When a major product is about to launch or your team is scheduled to make an important presentation, it’s easy to ride the wave of deadline-induced adrenaline spikes and push yourself to work every waking moment. But of course that’s not sustainable, and we inevitably crash. So how can you make productivity habitual and lasting?
The first step is to understand that productivity means optimising your entire life, not just work. A well-designed personal life supports your efforts at work, and being strategic about when and how you work is what lets you have a rich personal life. So figure out ways for them to complement each other. Wharton professor Stew Friedman has developed the concept of the four-way win, a framework that asks us to consider how one activity can, ideally, influence us positively in multiple areas: our personal life, professional life, community or civic relationships, and health (mental, physical, and spiritual).
For example, instead of wolfing down a sandwich at your desk, if you eat a healthy lunch with a coworker you like, you’re simultaneously benefiting your health, your professional life, and your sense of community. You might not normally consider “eating lunch” to be a productive activity, but seen through Friedman’s lens, you’re actually hitting multiple goals.
Next, when you’re considering your to-do list, it’s important to match the task to the amount of focus necessary to accomplish it. Tony Schwartz has written in HBR about the importance of managing your energy, not your time, which includes sensible advice like getting enough sleep and taking short renewal breaks approximately every 90 minutes. But one additional innovation that can allow you to wring more productivity out of your day is to keep a list of tasks that must be accomplished but require relatively little mental energy.
It takes me substantially more brainpower to write an article than to read one, for instance, so I’ve learned to schedule my writing when I’m in the morning, at my freshest. As the day progresses, my ability to be creative diminishes but I can still extend my productive workday by at least an hour or two if I confine my brain-dead time to low-stakes but necessary tasks like reading books for research or catching up on email discussion groups. If your circadian rhythms differ, you can reverse the process by starting slow and then tackling more productive work later in the day.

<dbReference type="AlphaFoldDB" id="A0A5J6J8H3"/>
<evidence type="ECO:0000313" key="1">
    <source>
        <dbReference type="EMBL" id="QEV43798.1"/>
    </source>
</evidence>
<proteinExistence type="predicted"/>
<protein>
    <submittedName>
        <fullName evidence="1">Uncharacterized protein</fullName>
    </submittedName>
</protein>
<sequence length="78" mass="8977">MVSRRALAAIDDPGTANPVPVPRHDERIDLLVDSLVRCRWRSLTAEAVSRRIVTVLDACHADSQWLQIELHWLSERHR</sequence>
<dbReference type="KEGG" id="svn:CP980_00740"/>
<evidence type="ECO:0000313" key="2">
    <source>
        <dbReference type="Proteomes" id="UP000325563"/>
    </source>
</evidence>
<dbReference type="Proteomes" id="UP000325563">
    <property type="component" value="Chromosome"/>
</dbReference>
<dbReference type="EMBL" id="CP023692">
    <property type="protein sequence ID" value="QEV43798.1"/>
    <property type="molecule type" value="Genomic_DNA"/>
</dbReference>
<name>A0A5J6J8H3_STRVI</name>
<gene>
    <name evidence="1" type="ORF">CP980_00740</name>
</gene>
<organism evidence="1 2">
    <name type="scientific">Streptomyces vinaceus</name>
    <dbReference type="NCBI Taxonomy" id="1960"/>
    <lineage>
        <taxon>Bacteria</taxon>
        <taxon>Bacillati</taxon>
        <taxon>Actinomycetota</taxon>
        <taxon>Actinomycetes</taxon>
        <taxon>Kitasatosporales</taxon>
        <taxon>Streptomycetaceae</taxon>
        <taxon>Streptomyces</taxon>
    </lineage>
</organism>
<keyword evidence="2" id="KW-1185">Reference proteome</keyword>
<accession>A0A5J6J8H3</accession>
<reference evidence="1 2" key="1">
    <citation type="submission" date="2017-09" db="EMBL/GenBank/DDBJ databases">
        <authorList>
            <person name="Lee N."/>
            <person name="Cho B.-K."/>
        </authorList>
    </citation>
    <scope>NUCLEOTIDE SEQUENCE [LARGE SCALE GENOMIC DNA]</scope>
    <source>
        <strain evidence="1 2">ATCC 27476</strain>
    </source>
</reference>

It’s also important to use short bursts of time well. Most of us could make a serious dent in our work if we had an uninterrupted block of three or four hours to finally finish that report. But for most professionals, having that amount of blank space on your calendar is a pipe dream. Though trying to schedule large blocks of time for more introspective or sustained work is a worthwhile goal, our calendars most often are pockmarked with staccato 30- or 60-minute breaks in between an array of webinars, conference calls, and meetings. Because those blocks are so short, planning out how we’re going to spend them doesn’t seem necessary; most of us just default to answering email or, worse, get caught up in a social media vortex until it’s time to head to our next obligation.
Instead, take a cue from Give and Take author Adam Grant, a noted productivity overachiever, who told me in an interview, “I have lots of micro-goals of trying to get things done, whatever the amount of time available.” My version of this idea is to examine the next day’s calendar the night before, identify the gaps in my schedule, and create a list of what I want to accomplish during them.
It might change in the moment: if a reporter emails me for comment about a breaking news story, I’ll probably abandon my original plan and return her message instead. But having a sense of what I “should” be doing during those short periods — ordering the plane tickets, writing the recommendation letter I promised, or uploading an Amazon review for my friend’s new book — keeps me on target and dissuades me from frittering away those short spurts of time. Over the span of a week, they add up.
Like a crash diet, it’s easy to go heads-down for a short period of time. But no human can focus solely on work for 12 or 16 hours a day, every day; even the most ambitious, motivated person can’t sustain that level of focus without seeing their performance ultimately suffer. The secret to productivity is sustaining your commitment and keeping up your discipline over time. By understanding what productivity really means to you, matching your energy to the task at hand, and leveraging even short amounts of free time, you can make serious progress on the most important goals.
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This article was originally written by Dorie Clark, and full credit goes to Harvard Business Review, who published this article over a year ago. This article has been reprinted for the purpose of education.